From Point No Point to Deception Pass: Going wild on Whidbey Island, again

Forty-five years ago my wife and I created a homestead in a wild corner of Whidbey Island, more akin to what others have created in the wilds of Alaska or Canada. We bought an inexpensive tract of forest with a small creek and wetland, a half mile from the nearest road, power line or neighbor. It was a place where we were less subject to the rules laid down by the county, although we did apply for the owner builder home permit available back then.

We only had access to our property by a primitive logging road that tended to “eat up” vehicles. We went through a series of old trucks and a four wheel drive jeep before we finally let the old road go. For most of our 45 years there, we parked a half mile from the house at the end of a foot trail, and we had a donkey with a cart and a pack saddle to bring in loads. We harvested firewood from our land for heating and had access to a spring for water. We built our own small house and a barn for our donkey and dairy goat, and a coop for chickens. Our backwoods garden never really thrived, because we couldn’t bring ourselves to cut enough trees down to let in adequate sunlight. Eventually I leased garden space at the Greenbank Farm.

Henry David Thoreau once wrote: “I went to the woods because I wished to live deliberately, to front only the essential facts of life, and see if I could not learn what it had to teach, and not, when I came to die, discover that I had not lived.” I felt much the same living in our woods.

Over time we came to realize that the wonderful natural world that surrounded us was in increasing need of saving. So we joined in efforts to preserve and restore natural ecosystems, the native flora and fauna. I joined in the protest in the summer of 1977 of the logging of the last tract of old growth forest near South Whidbey State Park. And my wife and I joined in additional protests of large scale logging on the island in 1989, and in the campaign in 1997 to turn the Greenbank Farm into a public farm park instead of a housing tract.

We also realized that there were other measures that were needed to maintain the health of the natural environment. One was to encourage organic, sustainable farming and gardening here. Chemicals used in agriculture were harming many wild creatures, and they weren’t all that good for our health either. So we helped start a chapter of a regional organic farming and gardening organization. Our chapter became South Whidbey Tilth, the home of a farmers market and gardens at Thompson Road and Highway 525.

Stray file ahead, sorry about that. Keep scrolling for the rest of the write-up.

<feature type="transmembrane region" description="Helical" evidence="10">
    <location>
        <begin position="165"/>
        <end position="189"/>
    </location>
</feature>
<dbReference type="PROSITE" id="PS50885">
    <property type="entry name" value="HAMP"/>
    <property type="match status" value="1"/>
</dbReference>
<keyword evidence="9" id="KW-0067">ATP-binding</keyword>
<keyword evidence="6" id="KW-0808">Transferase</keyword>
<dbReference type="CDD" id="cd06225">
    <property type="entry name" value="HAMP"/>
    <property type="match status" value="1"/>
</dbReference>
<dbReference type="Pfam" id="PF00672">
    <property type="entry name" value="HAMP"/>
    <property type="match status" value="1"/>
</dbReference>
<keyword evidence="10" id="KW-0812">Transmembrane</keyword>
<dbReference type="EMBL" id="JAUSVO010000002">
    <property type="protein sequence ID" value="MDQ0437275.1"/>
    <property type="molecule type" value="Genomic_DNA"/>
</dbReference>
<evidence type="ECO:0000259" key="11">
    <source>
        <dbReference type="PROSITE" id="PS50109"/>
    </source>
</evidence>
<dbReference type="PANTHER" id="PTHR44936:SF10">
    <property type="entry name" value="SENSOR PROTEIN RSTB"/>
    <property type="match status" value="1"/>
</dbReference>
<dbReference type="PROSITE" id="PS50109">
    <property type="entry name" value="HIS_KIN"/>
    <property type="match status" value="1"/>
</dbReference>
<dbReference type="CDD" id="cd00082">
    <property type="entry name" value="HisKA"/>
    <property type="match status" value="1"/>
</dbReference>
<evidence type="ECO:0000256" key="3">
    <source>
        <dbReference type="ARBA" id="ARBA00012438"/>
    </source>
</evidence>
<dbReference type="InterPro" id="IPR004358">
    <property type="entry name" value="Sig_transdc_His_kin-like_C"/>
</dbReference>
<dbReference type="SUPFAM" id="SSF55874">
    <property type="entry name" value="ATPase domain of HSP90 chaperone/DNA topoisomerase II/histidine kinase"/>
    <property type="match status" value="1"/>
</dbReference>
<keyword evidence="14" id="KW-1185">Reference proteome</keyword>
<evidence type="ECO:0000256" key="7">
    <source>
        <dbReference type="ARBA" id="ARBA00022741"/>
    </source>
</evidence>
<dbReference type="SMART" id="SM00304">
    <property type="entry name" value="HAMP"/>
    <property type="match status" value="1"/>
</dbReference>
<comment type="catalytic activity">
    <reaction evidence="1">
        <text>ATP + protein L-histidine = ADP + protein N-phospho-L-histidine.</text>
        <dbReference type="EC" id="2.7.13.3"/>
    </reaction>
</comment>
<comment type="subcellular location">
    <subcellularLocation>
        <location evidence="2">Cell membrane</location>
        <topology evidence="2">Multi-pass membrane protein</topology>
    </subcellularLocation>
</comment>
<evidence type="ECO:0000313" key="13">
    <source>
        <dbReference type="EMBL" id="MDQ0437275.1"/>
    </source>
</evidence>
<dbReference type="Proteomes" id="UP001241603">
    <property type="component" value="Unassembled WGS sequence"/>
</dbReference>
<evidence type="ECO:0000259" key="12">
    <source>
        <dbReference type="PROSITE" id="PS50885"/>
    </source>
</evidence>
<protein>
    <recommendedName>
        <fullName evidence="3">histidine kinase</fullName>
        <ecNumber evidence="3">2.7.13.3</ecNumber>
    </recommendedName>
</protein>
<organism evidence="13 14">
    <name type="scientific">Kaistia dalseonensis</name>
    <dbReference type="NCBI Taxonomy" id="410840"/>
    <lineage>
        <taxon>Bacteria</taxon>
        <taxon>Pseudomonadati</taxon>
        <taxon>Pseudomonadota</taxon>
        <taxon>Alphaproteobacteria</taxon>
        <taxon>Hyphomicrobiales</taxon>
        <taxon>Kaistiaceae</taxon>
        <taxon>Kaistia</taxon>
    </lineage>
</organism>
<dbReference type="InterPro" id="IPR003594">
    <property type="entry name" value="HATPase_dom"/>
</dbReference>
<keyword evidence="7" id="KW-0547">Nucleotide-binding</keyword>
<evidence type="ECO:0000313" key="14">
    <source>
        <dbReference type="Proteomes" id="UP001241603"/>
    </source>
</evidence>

After 45 years in the wilderness we have left our woods to rewild itself. The nut and fruit trees we planted and the reintroduced native plants, such as high bush cranberry and Indian plum, will feed wildlife for years to come. Our old cabin home will serve as habitat for wildlife, such as bats, birds, mice and chipmunks, as it collapses into a heap of wood worn down by carpenter ants, hopefully with minimal toxic waste, since we even used sheep’s wool rather than fiberglass insulation. We hope that the rewilding will be fairly permanent, because we have willed our land to the Whidbey Camano Land Trust. There are more suitable places on the island for those who would like to farm and garden here.

For almost a year now, we have been “townies,” living in the city of Langley in modest, pleasant housing, surrounded by hundreds of neighbors. A good many of them are friends, and almost as old and retiring as I am these days. People ask how we like city life. I confess that it feels a little too soft and overly convenient after the woods. I have always been very suspicious of a life without need of muscles or exposure to the elements, or a life divorced from wild nature.

However, life here has new challenges and delights. I remember our first day in town, when the library kicked us out at 6 p.m. closing time, and we stepped outside and realized that instead of an 18-mile drive and a half-mile walk in the dark and cold, we had a 200-foot walk to our door. And once we were home, there was no need to build a wood fire to warm the place up. No need to collect a jug of water from the spring, or start a pot heating on the stove for later use. And we can still enjoy a walk in the nearby countryside on an island getting more rewilded every day.

Dr. Michael Seraphinoff is a Whidbey Island resident, a former professor at Skagit Valley College and academic consultant to the International Baccalaureate Organization.